Watch and Pray. Clock at St Mary’s Warwick. (c) 2016, Allen Morris.

Speak Lord: Our love always…

DSC00321.jpg

Fill us with your love so that we may rejoice.

Make us know the shortness of our life
that we may gain wisdom of heart.
Lord, relent! Is your anger for ever?
Show pity to your servants.

In the morning, fill us with your love;
we shall exult and rejoice all our days.
Give us joy to balance our affliction
for the years when we knew misfortune.

Show forth your work to your servants;
let your glory shine on their children.
Let the favour of the Lord be upon us:
give success to the work of our hands.

Responsorial Psalm for the 28th Sunday in Ordinary Time
Psalm 89(90):12-17

The love of God brought us to this life, meets us in this life and guides us to eternal life. In him, in this we place our trust, and it is indeed good reason to rejoice.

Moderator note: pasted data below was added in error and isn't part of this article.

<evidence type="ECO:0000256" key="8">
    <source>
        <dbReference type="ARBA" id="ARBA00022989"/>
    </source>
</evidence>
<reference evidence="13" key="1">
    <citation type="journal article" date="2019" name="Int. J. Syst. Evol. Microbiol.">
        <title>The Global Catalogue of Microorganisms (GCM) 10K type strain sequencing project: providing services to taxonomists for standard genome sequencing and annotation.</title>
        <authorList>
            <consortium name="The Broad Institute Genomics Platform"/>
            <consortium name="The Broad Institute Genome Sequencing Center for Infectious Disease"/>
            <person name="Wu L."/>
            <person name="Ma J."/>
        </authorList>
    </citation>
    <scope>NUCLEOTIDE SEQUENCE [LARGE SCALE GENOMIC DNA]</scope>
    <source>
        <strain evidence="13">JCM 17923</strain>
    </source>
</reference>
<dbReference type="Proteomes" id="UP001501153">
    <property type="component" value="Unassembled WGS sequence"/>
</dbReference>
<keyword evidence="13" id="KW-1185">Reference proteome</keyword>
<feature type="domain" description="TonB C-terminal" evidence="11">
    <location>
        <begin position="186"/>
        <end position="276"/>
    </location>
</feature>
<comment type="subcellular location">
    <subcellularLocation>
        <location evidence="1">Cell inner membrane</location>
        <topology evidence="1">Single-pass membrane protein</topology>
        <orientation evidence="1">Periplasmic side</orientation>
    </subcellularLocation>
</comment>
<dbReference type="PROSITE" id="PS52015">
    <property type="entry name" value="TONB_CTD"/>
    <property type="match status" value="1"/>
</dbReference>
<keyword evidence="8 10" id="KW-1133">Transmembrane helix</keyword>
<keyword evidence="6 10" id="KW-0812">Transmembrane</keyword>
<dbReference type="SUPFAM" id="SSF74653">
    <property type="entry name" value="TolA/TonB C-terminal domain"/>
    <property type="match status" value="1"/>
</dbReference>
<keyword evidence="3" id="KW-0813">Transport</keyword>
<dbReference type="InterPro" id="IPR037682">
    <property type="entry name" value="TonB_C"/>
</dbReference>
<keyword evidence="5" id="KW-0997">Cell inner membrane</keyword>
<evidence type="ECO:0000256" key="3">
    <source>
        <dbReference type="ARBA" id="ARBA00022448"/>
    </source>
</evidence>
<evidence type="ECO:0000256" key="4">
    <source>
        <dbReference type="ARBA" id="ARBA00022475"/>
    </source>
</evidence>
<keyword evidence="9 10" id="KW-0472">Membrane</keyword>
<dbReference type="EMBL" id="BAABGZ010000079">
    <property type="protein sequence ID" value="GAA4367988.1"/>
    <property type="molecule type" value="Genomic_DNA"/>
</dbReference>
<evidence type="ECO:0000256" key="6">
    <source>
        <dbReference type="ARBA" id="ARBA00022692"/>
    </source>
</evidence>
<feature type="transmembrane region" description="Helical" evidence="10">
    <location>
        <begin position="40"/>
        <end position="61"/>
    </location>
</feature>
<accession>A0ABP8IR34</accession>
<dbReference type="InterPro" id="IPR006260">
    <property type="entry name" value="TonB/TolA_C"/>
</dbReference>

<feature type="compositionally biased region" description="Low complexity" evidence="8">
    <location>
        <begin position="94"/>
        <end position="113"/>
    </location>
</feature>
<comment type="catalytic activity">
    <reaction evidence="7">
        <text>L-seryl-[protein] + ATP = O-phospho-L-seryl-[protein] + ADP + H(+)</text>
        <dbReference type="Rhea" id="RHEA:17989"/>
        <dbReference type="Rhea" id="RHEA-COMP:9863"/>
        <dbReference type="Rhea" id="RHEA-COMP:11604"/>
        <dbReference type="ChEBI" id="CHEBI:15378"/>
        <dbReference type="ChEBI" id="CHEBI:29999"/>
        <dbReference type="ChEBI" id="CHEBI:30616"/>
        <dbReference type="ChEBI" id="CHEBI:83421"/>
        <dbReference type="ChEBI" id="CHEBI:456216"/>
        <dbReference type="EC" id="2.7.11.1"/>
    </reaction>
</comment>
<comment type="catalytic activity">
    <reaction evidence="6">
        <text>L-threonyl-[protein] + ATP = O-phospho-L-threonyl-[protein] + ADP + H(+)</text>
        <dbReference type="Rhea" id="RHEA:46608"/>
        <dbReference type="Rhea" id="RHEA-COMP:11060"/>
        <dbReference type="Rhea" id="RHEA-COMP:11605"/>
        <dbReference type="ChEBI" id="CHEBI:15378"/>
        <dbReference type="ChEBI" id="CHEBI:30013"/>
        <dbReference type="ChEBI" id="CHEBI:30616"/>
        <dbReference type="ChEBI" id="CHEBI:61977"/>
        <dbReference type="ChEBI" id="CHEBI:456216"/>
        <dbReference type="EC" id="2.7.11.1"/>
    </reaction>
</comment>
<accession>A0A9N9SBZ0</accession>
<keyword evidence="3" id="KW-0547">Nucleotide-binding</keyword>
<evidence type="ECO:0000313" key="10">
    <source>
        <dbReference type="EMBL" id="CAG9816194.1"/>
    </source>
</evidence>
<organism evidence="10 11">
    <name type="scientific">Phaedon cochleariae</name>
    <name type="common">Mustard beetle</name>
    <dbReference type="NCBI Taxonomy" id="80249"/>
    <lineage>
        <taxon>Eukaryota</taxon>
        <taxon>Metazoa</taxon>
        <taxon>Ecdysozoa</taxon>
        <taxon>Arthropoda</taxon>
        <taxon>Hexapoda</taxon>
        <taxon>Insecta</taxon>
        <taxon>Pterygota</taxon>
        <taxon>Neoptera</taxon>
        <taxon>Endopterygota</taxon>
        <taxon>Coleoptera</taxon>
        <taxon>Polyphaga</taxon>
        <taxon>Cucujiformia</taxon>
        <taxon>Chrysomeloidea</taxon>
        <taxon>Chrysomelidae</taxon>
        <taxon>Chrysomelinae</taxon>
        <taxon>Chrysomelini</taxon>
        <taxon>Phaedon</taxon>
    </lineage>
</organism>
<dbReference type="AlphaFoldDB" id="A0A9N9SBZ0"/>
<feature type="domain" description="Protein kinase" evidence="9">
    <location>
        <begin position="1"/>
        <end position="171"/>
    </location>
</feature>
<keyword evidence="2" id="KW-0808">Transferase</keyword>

• How in joy and sorrow have I known the love of God?

Grounds of Shrewsbury Abbey. (c) 2016, Allen Morris.

 

Taste and See: Taste and Be..,

DOC091018-09102018083321.jpg

 

Grant us, almighty God,
that we may be refreshed and nourished
by the Sacrament which we have received,
so as to be transformed into what we consume.
Through Christ our Lord.

Prayer after Communion for the 27th Sunday in Ordinary Time

Last Friday the Church in England and Wales was invited to fast in solidarity with those in great need, and on Sunday to make donations to CAFOD to support its work.

The Prayer after Communion had us pray for something more than this – for our very transformation into the God of love, into charity himself.

  • In what way might I show love today?